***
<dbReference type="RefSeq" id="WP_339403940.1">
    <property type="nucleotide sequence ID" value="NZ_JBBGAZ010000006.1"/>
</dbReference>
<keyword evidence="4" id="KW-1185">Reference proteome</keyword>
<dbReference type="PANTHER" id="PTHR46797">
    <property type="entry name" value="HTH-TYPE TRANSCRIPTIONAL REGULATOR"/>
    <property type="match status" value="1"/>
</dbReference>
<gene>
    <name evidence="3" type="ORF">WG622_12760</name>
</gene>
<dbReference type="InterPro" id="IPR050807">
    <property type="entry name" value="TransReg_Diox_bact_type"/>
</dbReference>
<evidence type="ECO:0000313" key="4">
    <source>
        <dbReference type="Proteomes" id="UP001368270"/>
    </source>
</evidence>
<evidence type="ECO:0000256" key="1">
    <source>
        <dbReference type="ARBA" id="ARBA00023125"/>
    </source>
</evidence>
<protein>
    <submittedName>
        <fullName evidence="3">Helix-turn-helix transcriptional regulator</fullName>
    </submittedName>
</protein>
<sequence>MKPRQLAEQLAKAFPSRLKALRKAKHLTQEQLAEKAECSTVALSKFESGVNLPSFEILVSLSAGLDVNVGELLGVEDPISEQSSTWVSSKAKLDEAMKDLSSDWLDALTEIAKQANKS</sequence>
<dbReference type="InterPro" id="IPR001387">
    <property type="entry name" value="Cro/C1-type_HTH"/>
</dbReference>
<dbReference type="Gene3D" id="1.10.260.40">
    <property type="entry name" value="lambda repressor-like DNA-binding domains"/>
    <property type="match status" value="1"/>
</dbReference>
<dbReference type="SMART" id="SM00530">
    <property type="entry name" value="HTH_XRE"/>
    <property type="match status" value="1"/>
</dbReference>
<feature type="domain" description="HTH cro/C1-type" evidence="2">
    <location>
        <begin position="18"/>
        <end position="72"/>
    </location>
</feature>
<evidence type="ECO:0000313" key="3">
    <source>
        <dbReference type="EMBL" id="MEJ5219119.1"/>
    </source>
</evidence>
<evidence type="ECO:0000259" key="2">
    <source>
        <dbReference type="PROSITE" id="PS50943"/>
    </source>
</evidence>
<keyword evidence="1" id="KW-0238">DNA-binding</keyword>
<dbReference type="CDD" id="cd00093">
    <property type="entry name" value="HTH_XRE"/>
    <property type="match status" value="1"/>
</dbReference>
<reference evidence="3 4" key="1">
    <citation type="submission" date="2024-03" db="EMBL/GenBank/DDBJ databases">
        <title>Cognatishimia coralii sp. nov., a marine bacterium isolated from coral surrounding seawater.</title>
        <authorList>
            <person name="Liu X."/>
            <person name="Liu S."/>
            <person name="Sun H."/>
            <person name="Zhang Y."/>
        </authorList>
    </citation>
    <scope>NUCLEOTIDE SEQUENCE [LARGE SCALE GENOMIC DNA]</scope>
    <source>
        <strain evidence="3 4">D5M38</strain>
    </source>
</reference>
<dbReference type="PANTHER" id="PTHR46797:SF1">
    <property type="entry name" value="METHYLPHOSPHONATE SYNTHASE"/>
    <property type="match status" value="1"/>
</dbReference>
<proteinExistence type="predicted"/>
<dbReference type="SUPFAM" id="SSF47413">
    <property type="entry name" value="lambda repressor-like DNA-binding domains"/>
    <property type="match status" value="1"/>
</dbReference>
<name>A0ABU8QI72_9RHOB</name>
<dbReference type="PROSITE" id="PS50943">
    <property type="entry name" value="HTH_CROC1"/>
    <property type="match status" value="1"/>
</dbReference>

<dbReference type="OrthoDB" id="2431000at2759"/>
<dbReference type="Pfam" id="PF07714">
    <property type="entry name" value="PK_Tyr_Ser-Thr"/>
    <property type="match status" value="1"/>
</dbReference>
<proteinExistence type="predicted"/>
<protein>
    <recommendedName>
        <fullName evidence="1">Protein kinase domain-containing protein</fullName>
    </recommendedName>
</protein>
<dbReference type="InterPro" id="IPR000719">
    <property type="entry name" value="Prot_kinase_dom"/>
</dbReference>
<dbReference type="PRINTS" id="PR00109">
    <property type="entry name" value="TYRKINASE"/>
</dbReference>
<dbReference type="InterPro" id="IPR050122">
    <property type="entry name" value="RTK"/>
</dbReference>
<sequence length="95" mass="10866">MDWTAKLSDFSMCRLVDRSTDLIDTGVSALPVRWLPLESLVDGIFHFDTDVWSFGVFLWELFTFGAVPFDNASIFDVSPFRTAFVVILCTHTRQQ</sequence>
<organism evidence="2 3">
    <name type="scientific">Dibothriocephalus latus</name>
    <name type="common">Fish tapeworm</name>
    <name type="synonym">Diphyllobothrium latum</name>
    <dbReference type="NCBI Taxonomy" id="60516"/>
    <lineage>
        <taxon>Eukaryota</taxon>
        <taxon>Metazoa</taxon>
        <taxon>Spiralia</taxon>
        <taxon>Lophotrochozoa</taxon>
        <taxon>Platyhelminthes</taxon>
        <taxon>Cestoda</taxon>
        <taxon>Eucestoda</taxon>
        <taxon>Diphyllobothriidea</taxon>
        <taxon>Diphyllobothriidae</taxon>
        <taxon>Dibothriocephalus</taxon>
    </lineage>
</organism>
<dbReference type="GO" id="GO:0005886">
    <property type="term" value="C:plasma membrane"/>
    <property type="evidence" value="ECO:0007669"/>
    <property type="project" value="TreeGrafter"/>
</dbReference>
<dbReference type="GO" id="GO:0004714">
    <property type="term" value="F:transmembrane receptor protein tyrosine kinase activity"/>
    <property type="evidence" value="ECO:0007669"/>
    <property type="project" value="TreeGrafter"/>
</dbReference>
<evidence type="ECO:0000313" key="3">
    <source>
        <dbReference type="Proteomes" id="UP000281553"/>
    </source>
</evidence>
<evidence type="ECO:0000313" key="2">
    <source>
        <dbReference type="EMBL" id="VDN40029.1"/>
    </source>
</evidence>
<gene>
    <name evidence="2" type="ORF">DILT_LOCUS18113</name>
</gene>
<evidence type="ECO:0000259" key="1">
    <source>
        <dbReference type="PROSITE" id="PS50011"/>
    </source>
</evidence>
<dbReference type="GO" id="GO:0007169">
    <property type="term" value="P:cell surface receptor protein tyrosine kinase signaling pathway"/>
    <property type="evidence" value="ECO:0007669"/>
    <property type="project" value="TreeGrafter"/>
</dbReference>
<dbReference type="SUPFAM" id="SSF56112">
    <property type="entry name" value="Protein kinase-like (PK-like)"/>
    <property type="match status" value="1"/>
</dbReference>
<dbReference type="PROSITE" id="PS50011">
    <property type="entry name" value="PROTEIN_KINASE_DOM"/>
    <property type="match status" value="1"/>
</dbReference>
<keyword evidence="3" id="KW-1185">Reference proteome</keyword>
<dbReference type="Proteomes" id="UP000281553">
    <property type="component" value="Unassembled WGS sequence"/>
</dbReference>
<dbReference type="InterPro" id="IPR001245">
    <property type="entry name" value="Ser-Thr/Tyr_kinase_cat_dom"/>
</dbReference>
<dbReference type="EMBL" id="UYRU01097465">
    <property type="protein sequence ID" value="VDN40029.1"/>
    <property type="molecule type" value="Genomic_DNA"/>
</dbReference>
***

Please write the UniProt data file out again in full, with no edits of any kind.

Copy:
<dbReference type="RefSeq" id="WP_339403940.1">
    <property type="nucleotide sequence ID" value="NZ_JBBGAZ010000006.1"/>
</dbReference>
<keyword evidence="4" id="KW-1185">Reference proteome</keyword>
<dbReference type="PANTHER" id="PTHR46797">
    <property type="entry name" value="HTH-TYPE TRANSCRIPTIONAL REGULATOR"/>
    <property type="match status" value="1"/>
</dbReference>
<gene>
    <name evidence="3" type="ORF">WG622_12760</name>
</gene>
<dbReference type="InterPro" id="IPR050807">
    <property type="entry name" value="TransReg_Diox_bact_type"/>
</dbReference>
<evidence type="ECO:0000313" key="4">
    <source>
        <dbReference type="Proteomes" id="UP001368270"/>
    </source>
</evidence>
<evidence type="ECO:0000256" key="1">
    <source>
        <dbReference type="ARBA" id="ARBA00023125"/>
    </source>
</evidence>
<protein>
    <submittedName>
        <fullName evidence="3">Helix-turn-helix transcriptional regulator</fullName>
    </submittedName>
</protein>
<sequence>MKPRQLAEQLAKAFPSRLKALRKAKHLTQEQLAEKAECSTVALSKFESGVNLPSFEILVSLSAGLDVNVGELLGVEDPISEQSSTWVSSKAKLDEAMKDLSSDWLDALTEIAKQANKS</sequence>
<dbReference type="InterPro" id="IPR001387">
    <property type="entry name" value="Cro/C1-type_HTH"/>
</dbReference>
<dbReference type="Gene3D" id="1.10.260.40">
    <property type="entry name" value="lambda repressor-like DNA-binding domains"/>
    <property type="match status" value="1"/>
</dbReference>
<dbReference type="SMART" id="SM00530">
    <property type="entry name" value="HTH_XRE"/>
    <property type="match status" value="1"/>
</dbReference>
<feature type="domain" description="HTH cro/C1-type" evidence="2">
    <location>
        <begin position="18"/>
        <end position="72"/>
    </location>
</feature>
<evidence type="ECO:0000313" key="3">
    <source>
        <dbReference type="EMBL" id="MEJ5219119.1"/>
    </source>
</evidence>
<evidence type="ECO:0000259" key="2">
    <source>
        <dbReference type="PROSITE" id="PS50943"/>
    </source>
</evidence>
<keyword evidence="1" id="KW-0238">DNA-binding</keyword>
<dbReference type="CDD" id="cd00093">
    <property type="entry name" value="HTH_XRE"/>
    <property type="match status" value="1"/>
</dbReference>
<reference evidence="3 4" key="1">
    <citation type="submission" date="2024-03" db="EMBL/GenBank/DDBJ databases">
        <title>Cognatishimia coralii sp. nov., a marine bacterium isolated from coral surrounding seawater.</title>
        <authorList>
            <person name="Liu X."/>
            <person name="Liu S."/>
            <person name="Sun H."/>
            <person name="Zhang Y."/>
        </authorList>
    </citation>
    <scope>NUCLEOTIDE SEQUENCE [LARGE SCALE GENOMIC DNA]</scope>
    <source>
        <strain evidence="3 4">D5M38</strain>
    </source>
</reference>
<dbReference type="PANTHER" id="PTHR46797:SF1">
    <property type="entry name" value="METHYLPHOSPHONATE SYNTHASE"/>
    <property type="match status" value="1"/>
</dbReference>
<proteinExistence type="predicted"/>
<dbReference type="SUPFAM" id="SSF47413">
    <property type="entry name" value="lambda repressor-like DNA-binding domains"/>
    <property type="match status" value="1"/>
</dbReference>
<name>A0ABU8QI72_9RHOB</name>
<dbReference type="PROSITE" id="PS50943">
    <property type="entry name" value="HTH_CROC1"/>
    <property type="match status" value="1"/>
</dbReference>

<dbReference type="OrthoDB" id="2431000at2759"/>
<dbReference type="Pfam" id="PF07714">
    <property type="entry name" value="PK_Tyr_Ser-Thr"/>
    <property type="match status" value="1"/>
</dbReference>
<proteinExistence type="predicted"/>
<protein>
    <recommendedName>
        <fullName evidence="1">Protein kinase domain-containing protein</fullName>
    </recommendedName>
</protein>
<dbReference type="InterPro" id="IPR000719">
    <property type="entry name" value="Prot_kinase_dom"/>
</dbReference>
<dbReference type="PRINTS" id="PR00109">
    <property type="entry name" value="TYRKINASE"/>
</dbReference>
<dbReference type="InterPro" id="IPR050122">
    <property type="entry name" value="RTK"/>
</dbReference>
<sequence length="95" mass="10866">MDWTAKLSDFSMCRLVDRSTDLIDTGVSALPVRWLPLESLVDGIFHFDTDVWSFGVFLWELFTFGAVPFDNASIFDVSPFRTAFVVILCTHTRQQ</sequence>
<organism evidence="2 3">
    <name type="scientific">Dibothriocephalus latus</name>
    <name type="common">Fish tapeworm</name>
    <name type="synonym">Diphyllobothrium latum</name>
    <dbReference type="NCBI Taxonomy" id="60516"/>
    <lineage>
        <taxon>Eukaryota</taxon>
        <taxon>Metazoa</taxon>
        <taxon>Spiralia</taxon>
        <taxon>Lophotrochozoa</taxon>
        <taxon>Platyhelminthes</taxon>
        <taxon>Cestoda</taxon>
        <taxon>Eucestoda</taxon>
        <taxon>Diphyllobothriidea</taxon>
        <taxon>Diphyllobothriidae</taxon>
        <taxon>Dibothriocephalus</taxon>
    </lineage>
</organism>
<dbReference type="GO" id="GO:0005886">
    <property type="term" value="C:plasma membrane"/>
    <property type="evidence" value="ECO:0007669"/>
    <property type="project" value="TreeGrafter"/>
</dbReference>
<dbReference type="GO" id="GO:0004714">
    <property type="term" value="F:transmembrane receptor protein tyrosine kinase activity"/>
    <property type="evidence" value="ECO:0007669"/>
    <property type="project" value="TreeGrafter"/>
</dbReference>
<evidence type="ECO:0000313" key="3">
    <source>
        <dbReference type="Proteomes" id="UP000281553"/>
    </source>
</evidence>
<evidence type="ECO:0000313" key="2">
    <source>
        <dbReference type="EMBL" id="VDN40029.1"/>
    </source>
</evidence>
<gene>
    <name evidence="2" type="ORF">DILT_LOCUS18113</name>
</gene>
<evidence type="ECO:0000259" key="1">
    <source>
        <dbReference type="PROSITE" id="PS50011"/>
    </source>
</evidence>
<dbReference type="GO" id="GO:0007169">
    <property type="term" value="P:cell surface receptor protein tyrosine kinase signaling pathway"/>
    <property type="evidence" value="ECO:0007669"/>
    <property type="project" value="TreeGrafter"/>
</dbReference>
<dbReference type="SUPFAM" id="SSF56112">
    <property type="entry name" value="Protein kinase-like (PK-like)"/>
    <property type="match status" value="1"/>
</dbReference>
<dbReference type="PROSITE" id="PS50011">
    <property type="entry name" value="PROTEIN_KINASE_DOM"/>
    <property type="match status" value="1"/>
</dbReference>
<keyword evidence="3" id="KW-1185">Reference proteome</keyword>
<dbReference type="Proteomes" id="UP000281553">
    <property type="component" value="Unassembled WGS sequence"/>
</dbReference>
<dbReference type="InterPro" id="IPR001245">
    <property type="entry name" value="Ser-Thr/Tyr_kinase_cat_dom"/>
</dbReference>
<dbReference type="EMBL" id="UYRU01097465">
    <property type="protein sequence ID" value="VDN40029.1"/>
    <property type="molecule type" value="Genomic_DNA"/>
</dbReference>